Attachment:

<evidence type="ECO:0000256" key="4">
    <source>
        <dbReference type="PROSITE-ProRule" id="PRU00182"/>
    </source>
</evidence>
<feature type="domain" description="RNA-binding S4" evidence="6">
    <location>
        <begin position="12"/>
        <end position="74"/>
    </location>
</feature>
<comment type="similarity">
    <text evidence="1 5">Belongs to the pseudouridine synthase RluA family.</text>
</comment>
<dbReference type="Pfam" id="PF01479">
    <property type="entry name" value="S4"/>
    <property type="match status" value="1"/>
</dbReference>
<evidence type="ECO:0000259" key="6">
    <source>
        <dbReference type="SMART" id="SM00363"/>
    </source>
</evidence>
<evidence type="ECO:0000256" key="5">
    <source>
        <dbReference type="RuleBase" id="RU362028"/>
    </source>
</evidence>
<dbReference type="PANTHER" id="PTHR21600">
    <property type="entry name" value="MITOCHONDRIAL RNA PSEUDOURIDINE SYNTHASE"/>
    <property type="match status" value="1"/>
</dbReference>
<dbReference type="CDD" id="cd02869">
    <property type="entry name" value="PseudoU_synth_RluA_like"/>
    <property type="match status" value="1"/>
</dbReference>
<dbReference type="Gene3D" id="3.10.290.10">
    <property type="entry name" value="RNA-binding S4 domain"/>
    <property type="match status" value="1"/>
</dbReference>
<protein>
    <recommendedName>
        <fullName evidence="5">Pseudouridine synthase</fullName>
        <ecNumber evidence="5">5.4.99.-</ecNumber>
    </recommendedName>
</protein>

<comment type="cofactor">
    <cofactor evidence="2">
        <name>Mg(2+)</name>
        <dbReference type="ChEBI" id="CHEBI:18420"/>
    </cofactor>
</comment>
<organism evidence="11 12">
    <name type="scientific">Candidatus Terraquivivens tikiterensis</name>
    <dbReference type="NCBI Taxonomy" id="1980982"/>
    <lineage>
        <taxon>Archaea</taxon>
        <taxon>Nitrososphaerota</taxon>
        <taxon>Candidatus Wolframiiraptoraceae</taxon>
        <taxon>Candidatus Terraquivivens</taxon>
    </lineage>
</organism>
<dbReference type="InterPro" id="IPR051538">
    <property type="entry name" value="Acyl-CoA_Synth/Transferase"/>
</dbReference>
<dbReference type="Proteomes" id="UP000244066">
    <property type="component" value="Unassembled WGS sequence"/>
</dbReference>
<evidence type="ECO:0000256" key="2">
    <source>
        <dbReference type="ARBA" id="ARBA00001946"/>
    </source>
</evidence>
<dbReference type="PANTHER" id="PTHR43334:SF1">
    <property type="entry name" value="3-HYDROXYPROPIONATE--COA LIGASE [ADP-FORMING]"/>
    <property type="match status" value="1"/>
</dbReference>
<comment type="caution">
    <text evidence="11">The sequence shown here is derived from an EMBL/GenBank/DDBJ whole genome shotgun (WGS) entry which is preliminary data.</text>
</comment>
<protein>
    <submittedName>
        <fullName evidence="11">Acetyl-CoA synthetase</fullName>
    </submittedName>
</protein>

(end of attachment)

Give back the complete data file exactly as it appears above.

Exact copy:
<evidence type="ECO:0000256" key="4">
    <source>
        <dbReference type="PROSITE-ProRule" id="PRU00182"/>
    </source>
</evidence>
<feature type="domain" description="RNA-binding S4" evidence="6">
    <location>
        <begin position="12"/>
        <end position="74"/>
    </location>
</feature>
<comment type="similarity">
    <text evidence="1 5">Belongs to the pseudouridine synthase RluA family.</text>
</comment>
<dbReference type="Pfam" id="PF01479">
    <property type="entry name" value="S4"/>
    <property type="match status" value="1"/>
</dbReference>
<evidence type="ECO:0000259" key="6">
    <source>
        <dbReference type="SMART" id="SM00363"/>
    </source>
</evidence>
<evidence type="ECO:0000256" key="5">
    <source>
        <dbReference type="RuleBase" id="RU362028"/>
    </source>
</evidence>
<dbReference type="PANTHER" id="PTHR21600">
    <property type="entry name" value="MITOCHONDRIAL RNA PSEUDOURIDINE SYNTHASE"/>
    <property type="match status" value="1"/>
</dbReference>
<dbReference type="CDD" id="cd02869">
    <property type="entry name" value="PseudoU_synth_RluA_like"/>
    <property type="match status" value="1"/>
</dbReference>
<dbReference type="Gene3D" id="3.10.290.10">
    <property type="entry name" value="RNA-binding S4 domain"/>
    <property type="match status" value="1"/>
</dbReference>
<protein>
    <recommendedName>
        <fullName evidence="5">Pseudouridine synthase</fullName>
        <ecNumber evidence="5">5.4.99.-</ecNumber>
    </recommendedName>
</protein>

<comment type="cofactor">
    <cofactor evidence="2">
        <name>Mg(2+)</name>
        <dbReference type="ChEBI" id="CHEBI:18420"/>
    </cofactor>
</comment>
<organism evidence="11 12">
    <name type="scientific">Candidatus Terraquivivens tikiterensis</name>
    <dbReference type="NCBI Taxonomy" id="1980982"/>
    <lineage>
        <taxon>Archaea</taxon>
        <taxon>Nitrososphaerota</taxon>
        <taxon>Candidatus Wolframiiraptoraceae</taxon>
        <taxon>Candidatus Terraquivivens</taxon>
    </lineage>
</organism>
<dbReference type="InterPro" id="IPR051538">
    <property type="entry name" value="Acyl-CoA_Synth/Transferase"/>
</dbReference>
<dbReference type="Proteomes" id="UP000244066">
    <property type="component" value="Unassembled WGS sequence"/>
</dbReference>
<evidence type="ECO:0000256" key="2">
    <source>
        <dbReference type="ARBA" id="ARBA00001946"/>
    </source>
</evidence>
<dbReference type="PANTHER" id="PTHR43334:SF1">
    <property type="entry name" value="3-HYDROXYPROPIONATE--COA LIGASE [ADP-FORMING]"/>
    <property type="match status" value="1"/>
</dbReference>
<comment type="caution">
    <text evidence="11">The sequence shown here is derived from an EMBL/GenBank/DDBJ whole genome shotgun (WGS) entry which is preliminary data.</text>
</comment>
<protein>
    <submittedName>
        <fullName evidence="11">Acetyl-CoA synthetase</fullName>
    </submittedName>
</protein>